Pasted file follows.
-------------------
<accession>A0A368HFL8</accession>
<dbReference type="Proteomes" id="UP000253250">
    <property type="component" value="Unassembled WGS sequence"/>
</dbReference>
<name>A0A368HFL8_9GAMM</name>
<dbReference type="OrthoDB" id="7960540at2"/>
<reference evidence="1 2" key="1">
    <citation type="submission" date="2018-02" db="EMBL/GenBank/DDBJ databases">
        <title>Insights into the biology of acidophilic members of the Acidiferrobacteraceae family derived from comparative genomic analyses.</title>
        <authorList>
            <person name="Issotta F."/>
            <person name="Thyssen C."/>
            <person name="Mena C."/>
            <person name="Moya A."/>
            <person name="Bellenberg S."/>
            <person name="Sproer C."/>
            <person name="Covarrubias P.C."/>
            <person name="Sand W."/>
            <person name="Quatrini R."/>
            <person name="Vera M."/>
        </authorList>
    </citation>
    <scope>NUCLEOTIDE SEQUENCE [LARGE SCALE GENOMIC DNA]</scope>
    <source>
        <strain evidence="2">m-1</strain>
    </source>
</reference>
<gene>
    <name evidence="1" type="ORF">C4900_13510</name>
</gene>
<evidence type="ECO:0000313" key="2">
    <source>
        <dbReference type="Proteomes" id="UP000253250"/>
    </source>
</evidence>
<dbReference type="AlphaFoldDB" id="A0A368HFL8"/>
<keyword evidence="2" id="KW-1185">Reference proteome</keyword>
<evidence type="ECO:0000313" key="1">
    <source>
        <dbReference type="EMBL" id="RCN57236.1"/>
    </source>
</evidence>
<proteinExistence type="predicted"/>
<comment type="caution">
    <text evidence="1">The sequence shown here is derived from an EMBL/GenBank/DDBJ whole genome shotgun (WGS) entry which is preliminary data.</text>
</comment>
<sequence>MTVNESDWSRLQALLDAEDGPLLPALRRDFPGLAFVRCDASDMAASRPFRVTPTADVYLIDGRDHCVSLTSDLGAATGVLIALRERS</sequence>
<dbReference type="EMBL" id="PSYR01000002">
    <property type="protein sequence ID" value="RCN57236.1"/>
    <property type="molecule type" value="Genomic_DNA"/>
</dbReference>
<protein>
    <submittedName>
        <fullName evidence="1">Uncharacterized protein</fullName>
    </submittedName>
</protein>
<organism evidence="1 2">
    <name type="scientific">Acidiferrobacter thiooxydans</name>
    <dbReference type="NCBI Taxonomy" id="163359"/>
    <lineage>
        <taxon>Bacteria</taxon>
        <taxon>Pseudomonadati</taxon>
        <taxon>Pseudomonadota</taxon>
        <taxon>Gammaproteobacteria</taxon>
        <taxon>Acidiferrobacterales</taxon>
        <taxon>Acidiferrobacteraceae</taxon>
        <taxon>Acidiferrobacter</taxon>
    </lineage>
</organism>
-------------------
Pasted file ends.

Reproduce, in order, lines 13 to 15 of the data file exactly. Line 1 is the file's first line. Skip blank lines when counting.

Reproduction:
            <person name="Mena C."/>
            <person name="Moya A."/>
            <person name="Bellenberg S."/>